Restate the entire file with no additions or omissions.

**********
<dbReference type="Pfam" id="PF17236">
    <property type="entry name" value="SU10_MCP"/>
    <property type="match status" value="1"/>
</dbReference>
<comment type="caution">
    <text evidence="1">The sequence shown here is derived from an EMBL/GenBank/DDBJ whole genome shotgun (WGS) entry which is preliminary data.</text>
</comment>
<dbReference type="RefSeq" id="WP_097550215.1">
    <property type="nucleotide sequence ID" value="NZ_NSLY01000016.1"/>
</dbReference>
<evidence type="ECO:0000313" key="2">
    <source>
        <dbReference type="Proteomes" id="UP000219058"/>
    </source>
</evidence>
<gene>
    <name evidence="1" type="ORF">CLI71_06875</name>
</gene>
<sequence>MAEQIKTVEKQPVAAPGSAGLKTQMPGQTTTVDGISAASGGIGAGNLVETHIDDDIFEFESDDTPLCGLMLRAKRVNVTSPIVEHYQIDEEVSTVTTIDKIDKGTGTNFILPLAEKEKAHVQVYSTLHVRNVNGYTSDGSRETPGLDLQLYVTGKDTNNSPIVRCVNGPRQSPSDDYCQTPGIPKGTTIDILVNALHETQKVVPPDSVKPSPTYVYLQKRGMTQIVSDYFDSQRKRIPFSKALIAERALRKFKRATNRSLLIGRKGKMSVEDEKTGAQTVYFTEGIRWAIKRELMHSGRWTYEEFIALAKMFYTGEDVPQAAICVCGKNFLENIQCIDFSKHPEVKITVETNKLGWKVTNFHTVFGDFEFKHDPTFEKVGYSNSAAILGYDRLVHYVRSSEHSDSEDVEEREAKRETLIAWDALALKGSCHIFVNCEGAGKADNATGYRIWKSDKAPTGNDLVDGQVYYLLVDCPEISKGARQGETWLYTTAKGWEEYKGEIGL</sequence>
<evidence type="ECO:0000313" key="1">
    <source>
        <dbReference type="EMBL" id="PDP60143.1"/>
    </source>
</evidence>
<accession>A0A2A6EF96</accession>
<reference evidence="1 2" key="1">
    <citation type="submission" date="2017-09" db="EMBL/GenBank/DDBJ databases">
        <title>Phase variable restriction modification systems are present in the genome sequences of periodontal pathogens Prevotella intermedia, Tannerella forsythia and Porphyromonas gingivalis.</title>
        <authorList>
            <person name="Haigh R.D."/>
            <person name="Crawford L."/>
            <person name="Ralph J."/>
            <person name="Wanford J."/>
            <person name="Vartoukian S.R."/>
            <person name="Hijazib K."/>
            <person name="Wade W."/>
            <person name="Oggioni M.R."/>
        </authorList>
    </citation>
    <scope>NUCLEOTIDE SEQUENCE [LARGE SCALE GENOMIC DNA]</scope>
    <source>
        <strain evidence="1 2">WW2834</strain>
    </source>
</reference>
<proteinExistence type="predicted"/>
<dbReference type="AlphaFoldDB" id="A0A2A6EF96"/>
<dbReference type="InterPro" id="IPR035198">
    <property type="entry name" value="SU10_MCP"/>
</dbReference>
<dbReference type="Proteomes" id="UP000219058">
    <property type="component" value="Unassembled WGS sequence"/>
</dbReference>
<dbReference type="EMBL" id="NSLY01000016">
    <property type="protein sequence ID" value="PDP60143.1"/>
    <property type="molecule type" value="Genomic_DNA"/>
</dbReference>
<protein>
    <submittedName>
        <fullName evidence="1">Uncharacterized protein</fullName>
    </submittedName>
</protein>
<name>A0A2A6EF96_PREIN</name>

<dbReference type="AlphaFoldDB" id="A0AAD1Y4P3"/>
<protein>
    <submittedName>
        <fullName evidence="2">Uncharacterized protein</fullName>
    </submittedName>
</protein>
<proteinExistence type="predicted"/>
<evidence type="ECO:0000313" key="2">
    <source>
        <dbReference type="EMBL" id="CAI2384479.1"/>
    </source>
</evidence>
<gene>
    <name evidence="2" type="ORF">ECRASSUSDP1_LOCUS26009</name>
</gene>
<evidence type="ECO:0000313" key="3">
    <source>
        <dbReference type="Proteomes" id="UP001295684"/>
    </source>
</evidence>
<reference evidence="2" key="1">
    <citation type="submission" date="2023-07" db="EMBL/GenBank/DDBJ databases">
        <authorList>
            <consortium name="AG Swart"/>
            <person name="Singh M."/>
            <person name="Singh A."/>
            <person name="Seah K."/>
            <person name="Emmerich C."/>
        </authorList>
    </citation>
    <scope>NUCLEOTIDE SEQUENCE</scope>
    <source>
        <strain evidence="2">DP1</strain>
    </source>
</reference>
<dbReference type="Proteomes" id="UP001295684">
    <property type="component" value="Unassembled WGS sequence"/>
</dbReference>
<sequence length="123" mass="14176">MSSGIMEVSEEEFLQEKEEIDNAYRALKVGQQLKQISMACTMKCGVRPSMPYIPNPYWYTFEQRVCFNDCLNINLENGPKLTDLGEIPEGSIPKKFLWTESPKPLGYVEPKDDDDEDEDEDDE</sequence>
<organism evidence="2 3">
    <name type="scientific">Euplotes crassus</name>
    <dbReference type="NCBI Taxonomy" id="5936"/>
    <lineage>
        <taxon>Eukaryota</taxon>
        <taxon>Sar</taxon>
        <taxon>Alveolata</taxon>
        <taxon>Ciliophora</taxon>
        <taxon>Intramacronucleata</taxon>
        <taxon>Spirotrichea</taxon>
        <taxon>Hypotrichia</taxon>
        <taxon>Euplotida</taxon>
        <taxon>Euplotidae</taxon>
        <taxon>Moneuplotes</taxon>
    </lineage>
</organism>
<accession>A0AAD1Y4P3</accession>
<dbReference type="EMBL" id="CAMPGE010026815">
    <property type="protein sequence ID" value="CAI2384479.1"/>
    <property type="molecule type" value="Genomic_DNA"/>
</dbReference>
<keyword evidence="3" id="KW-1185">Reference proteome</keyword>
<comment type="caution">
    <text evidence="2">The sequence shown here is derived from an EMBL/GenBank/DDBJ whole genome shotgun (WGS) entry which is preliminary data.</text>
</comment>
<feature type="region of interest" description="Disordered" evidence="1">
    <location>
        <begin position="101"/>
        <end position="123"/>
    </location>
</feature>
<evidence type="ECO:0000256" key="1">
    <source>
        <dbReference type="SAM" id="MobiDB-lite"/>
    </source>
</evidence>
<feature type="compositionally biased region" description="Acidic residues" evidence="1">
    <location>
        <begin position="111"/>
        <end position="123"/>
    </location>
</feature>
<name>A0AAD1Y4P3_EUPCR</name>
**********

<dbReference type="Pfam" id="PF17236">
    <property type="entry name" value="SU10_MCP"/>
    <property type="match status" value="1"/>
</dbReference>
<comment type="caution">
    <text evidence="1">The sequence shown here is derived from an EMBL/GenBank/DDBJ whole genome shotgun (WGS) entry which is preliminary data.</text>
</comment>
<dbReference type="RefSeq" id="WP_097550215.1">
    <property type="nucleotide sequence ID" value="NZ_NSLY01000016.1"/>
</dbReference>
<evidence type="ECO:0000313" key="2">
    <source>
        <dbReference type="Proteomes" id="UP000219058"/>
    </source>
</evidence>
<gene>
    <name evidence="1" type="ORF">CLI71_06875</name>
</gene>
<sequence>MAEQIKTVEKQPVAAPGSAGLKTQMPGQTTTVDGISAASGGIGAGNLVETHIDDDIFEFESDDTPLCGLMLRAKRVNVTSPIVEHYQIDEEVSTVTTIDKIDKGTGTNFILPLAEKEKAHVQVYSTLHVRNVNGYTSDGSRETPGLDLQLYVTGKDTNNSPIVRCVNGPRQSPSDDYCQTPGIPKGTTIDILVNALHETQKVVPPDSVKPSPTYVYLQKRGMTQIVSDYFDSQRKRIPFSKALIAERALRKFKRATNRSLLIGRKGKMSVEDEKTGAQTVYFTEGIRWAIKRELMHSGRWTYEEFIALAKMFYTGEDVPQAAICVCGKNFLENIQCIDFSKHPEVKITVETNKLGWKVTNFHTVFGDFEFKHDPTFEKVGYSNSAAILGYDRLVHYVRSSEHSDSEDVEEREAKRETLIAWDALALKGSCHIFVNCEGAGKADNATGYRIWKSDKAPTGNDLVDGQVYYLLVDCPEISKGARQGETWLYTTAKGWEEYKGEIGL</sequence>
<evidence type="ECO:0000313" key="1">
    <source>
        <dbReference type="EMBL" id="PDP60143.1"/>
    </source>
</evidence>
<accession>A0A2A6EF96</accession>
<reference evidence="1 2" key="1">
    <citation type="submission" date="2017-09" db="EMBL/GenBank/DDBJ databases">
        <title>Phase variable restriction modification systems are present in the genome sequences of periodontal pathogens Prevotella intermedia, Tannerella forsythia and Porphyromonas gingivalis.</title>
        <authorList>
            <person name="Haigh R.D."/>
            <person name="Crawford L."/>
            <person name="Ralph J."/>
            <person name="Wanford J."/>
            <person name="Vartoukian S.R."/>
            <person name="Hijazib K."/>
            <person name="Wade W."/>
            <person name="Oggioni M.R."/>
        </authorList>
    </citation>
    <scope>NUCLEOTIDE SEQUENCE [LARGE SCALE GENOMIC DNA]</scope>
    <source>
        <strain evidence="1 2">WW2834</strain>
    </source>
</reference>
<proteinExistence type="predicted"/>
<dbReference type="AlphaFoldDB" id="A0A2A6EF96"/>
<dbReference type="InterPro" id="IPR035198">
    <property type="entry name" value="SU10_MCP"/>
</dbReference>
<dbReference type="Proteomes" id="UP000219058">
    <property type="component" value="Unassembled WGS sequence"/>
</dbReference>
<dbReference type="EMBL" id="NSLY01000016">
    <property type="protein sequence ID" value="PDP60143.1"/>
    <property type="molecule type" value="Genomic_DNA"/>
</dbReference>
<protein>
    <submittedName>
        <fullName evidence="1">Uncharacterized protein</fullName>
    </submittedName>
</protein>
<name>A0A2A6EF96_PREIN</name>

<dbReference type="AlphaFoldDB" id="A0AAD1Y4P3"/>
<protein>
    <submittedName>
        <fullName evidence="2">Uncharacterized protein</fullName>
    </submittedName>
</protein>
<proteinExistence type="predicted"/>
<evidence type="ECO:0000313" key="2">
    <source>
        <dbReference type="EMBL" id="CAI2384479.1"/>
    </source>
</evidence>
<gene>
    <name evidence="2" type="ORF">ECRASSUSDP1_LOCUS26009</name>
</gene>
<evidence type="ECO:0000313" key="3">
    <source>
        <dbReference type="Proteomes" id="UP001295684"/>
    </source>
</evidence>
<reference evidence="2" key="1">
    <citation type="submission" date="2023-07" db="EMBL/GenBank/DDBJ databases">
        <authorList>
            <consortium name="AG Swart"/>
            <person name="Singh M."/>
            <person name="Singh A."/>
            <person name="Seah K."/>
            <person name="Emmerich C."/>
        </authorList>
    </citation>
    <scope>NUCLEOTIDE SEQUENCE</scope>
    <source>
        <strain evidence="2">DP1</strain>
    </source>
</reference>
<dbReference type="Proteomes" id="UP001295684">
    <property type="component" value="Unassembled WGS sequence"/>
</dbReference>
<sequence length="123" mass="14176">MSSGIMEVSEEEFLQEKEEIDNAYRALKVGQQLKQISMACTMKCGVRPSMPYIPNPYWYTFEQRVCFNDCLNINLENGPKLTDLGEIPEGSIPKKFLWTESPKPLGYVEPKDDDDEDEDEDDE</sequence>
<organism evidence="2 3">
    <name type="scientific">Euplotes crassus</name>
    <dbReference type="NCBI Taxonomy" id="5936"/>
    <lineage>
        <taxon>Eukaryota</taxon>
        <taxon>Sar</taxon>
        <taxon>Alveolata</taxon>
        <taxon>Ciliophora</taxon>
        <taxon>Intramacronucleata</taxon>
        <taxon>Spirotrichea</taxon>
        <taxon>Hypotrichia</taxon>
        <taxon>Euplotida</taxon>
        <taxon>Euplotidae</taxon>
        <taxon>Moneuplotes</taxon>
    </lineage>
</organism>
<accession>A0AAD1Y4P3</accession>
<dbReference type="EMBL" id="CAMPGE010026815">
    <property type="protein sequence ID" value="CAI2384479.1"/>
    <property type="molecule type" value="Genomic_DNA"/>
</dbReference>
<keyword evidence="3" id="KW-1185">Reference proteome</keyword>
<comment type="caution">
    <text evidence="2">The sequence shown here is derived from an EMBL/GenBank/DDBJ whole genome shotgun (WGS) entry which is preliminary data.</text>
</comment>
<feature type="region of interest" description="Disordered" evidence="1">
    <location>
        <begin position="101"/>
        <end position="123"/>
    </location>
</feature>
<evidence type="ECO:0000256" key="1">
    <source>
        <dbReference type="SAM" id="MobiDB-lite"/>
    </source>
</evidence>
<feature type="compositionally biased region" description="Acidic residues" evidence="1">
    <location>
        <begin position="111"/>
        <end position="123"/>
    </location>
</feature>
<name>A0AAD1Y4P3_EUPCR</name>